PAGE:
Blood, Lymphatic, and Immune Systems
Chapters 5 and 6
Homeostasis, or a "steady state," is a continual balancing act of the body systems to provide an internal environment that is comparable with life. The two liquid tissues of the body, the blood and lymph have separate but interrelated functions in maintaining this balance. They combine with a third system, the immune, to protect the body against pathogens that could threaten the organism's viability. The blood is responsible for the following:
The lymph system is responsible for the following:
The immune system is responsible for the following:
The hematic and lymphatic systems flow through separate yet interconnected and interdependent channels. Both are systems composed of vessels and the liquids that flow through them. The immune system, a very complex set of levels of protection for the body, includes blood and lymph cells.
The above graphic shows the relationship of the lymphatic vessels to the circulatory system. Note the the close relationship between the distribution the distribution of the lymphatic vessels and the venous blood vessels. Tissue fluid is drained by the lymphatic capillaries and transported by a series of larger lymphatic vessels toward the heart.
The hematic system is composed of blood and the vessels that carry the blood throughout the body. Because blood can be an extremely important part of the diagnostic process, students need to understand its normal composition. Blood is composed of a solid portion called plasma. Blood cells make up 45% of the total blood volume, and plasma makes up the other 55%.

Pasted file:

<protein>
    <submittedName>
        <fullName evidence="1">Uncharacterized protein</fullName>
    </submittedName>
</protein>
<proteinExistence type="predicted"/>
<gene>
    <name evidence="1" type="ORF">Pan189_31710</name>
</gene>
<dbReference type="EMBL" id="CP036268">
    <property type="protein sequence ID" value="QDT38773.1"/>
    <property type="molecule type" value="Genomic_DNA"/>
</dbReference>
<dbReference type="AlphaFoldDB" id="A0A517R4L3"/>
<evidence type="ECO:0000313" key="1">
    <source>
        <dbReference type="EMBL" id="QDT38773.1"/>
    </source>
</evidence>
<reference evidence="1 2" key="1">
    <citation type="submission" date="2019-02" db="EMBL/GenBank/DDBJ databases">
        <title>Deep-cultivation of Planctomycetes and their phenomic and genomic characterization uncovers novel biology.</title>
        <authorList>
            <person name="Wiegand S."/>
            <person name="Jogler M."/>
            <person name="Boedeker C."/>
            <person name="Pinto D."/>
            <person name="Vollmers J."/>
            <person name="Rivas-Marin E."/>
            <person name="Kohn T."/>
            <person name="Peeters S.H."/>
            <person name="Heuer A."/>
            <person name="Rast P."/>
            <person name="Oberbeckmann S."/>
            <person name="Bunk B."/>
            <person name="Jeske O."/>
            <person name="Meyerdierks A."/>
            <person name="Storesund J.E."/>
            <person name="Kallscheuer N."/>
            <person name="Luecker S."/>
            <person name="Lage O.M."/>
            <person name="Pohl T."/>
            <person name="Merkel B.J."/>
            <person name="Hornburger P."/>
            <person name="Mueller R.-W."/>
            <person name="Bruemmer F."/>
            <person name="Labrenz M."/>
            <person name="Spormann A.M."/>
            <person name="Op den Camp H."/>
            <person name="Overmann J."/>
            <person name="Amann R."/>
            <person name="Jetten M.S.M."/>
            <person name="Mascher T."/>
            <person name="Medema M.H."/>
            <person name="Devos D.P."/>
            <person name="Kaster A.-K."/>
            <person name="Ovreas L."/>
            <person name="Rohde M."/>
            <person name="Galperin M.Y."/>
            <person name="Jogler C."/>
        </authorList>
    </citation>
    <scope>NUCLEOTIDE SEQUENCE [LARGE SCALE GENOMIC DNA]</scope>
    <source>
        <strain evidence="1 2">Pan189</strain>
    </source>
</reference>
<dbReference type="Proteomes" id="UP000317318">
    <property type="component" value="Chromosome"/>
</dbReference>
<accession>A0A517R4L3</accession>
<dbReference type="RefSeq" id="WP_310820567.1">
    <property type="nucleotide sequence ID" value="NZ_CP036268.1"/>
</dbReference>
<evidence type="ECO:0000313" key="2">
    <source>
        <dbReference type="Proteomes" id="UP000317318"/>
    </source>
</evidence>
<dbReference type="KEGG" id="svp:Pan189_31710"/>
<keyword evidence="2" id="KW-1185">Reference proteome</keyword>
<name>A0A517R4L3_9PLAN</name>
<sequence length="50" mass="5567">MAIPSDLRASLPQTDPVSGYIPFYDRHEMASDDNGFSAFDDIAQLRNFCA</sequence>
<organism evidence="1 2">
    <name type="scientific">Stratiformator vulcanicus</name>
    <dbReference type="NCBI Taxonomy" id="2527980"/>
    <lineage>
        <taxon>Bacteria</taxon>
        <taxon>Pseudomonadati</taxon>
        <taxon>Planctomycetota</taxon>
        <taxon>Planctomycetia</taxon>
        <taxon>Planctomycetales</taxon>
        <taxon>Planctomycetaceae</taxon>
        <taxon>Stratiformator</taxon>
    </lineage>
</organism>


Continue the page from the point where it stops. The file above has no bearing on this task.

The solid portion of blood is composed of three different types of cells:
The erythrocytes (which are normally present in the millions) have the important function of transport O2 and CO2 throughout the body. The vehicle for this transportation is a protein-iron pigment called hemoglobin.
The formation of RBCs in the bone marrow is stimulated by a hormone from the kidneys called erythropoietin. RBCs have a life span of approximately 120 days, after which they decompose into hemosiderin, an iron pigment resulting from hemolysis and bilirubin. The iron is stored in the liver to be recycled into new RBCs, and the bile pigments are excreted via the liver.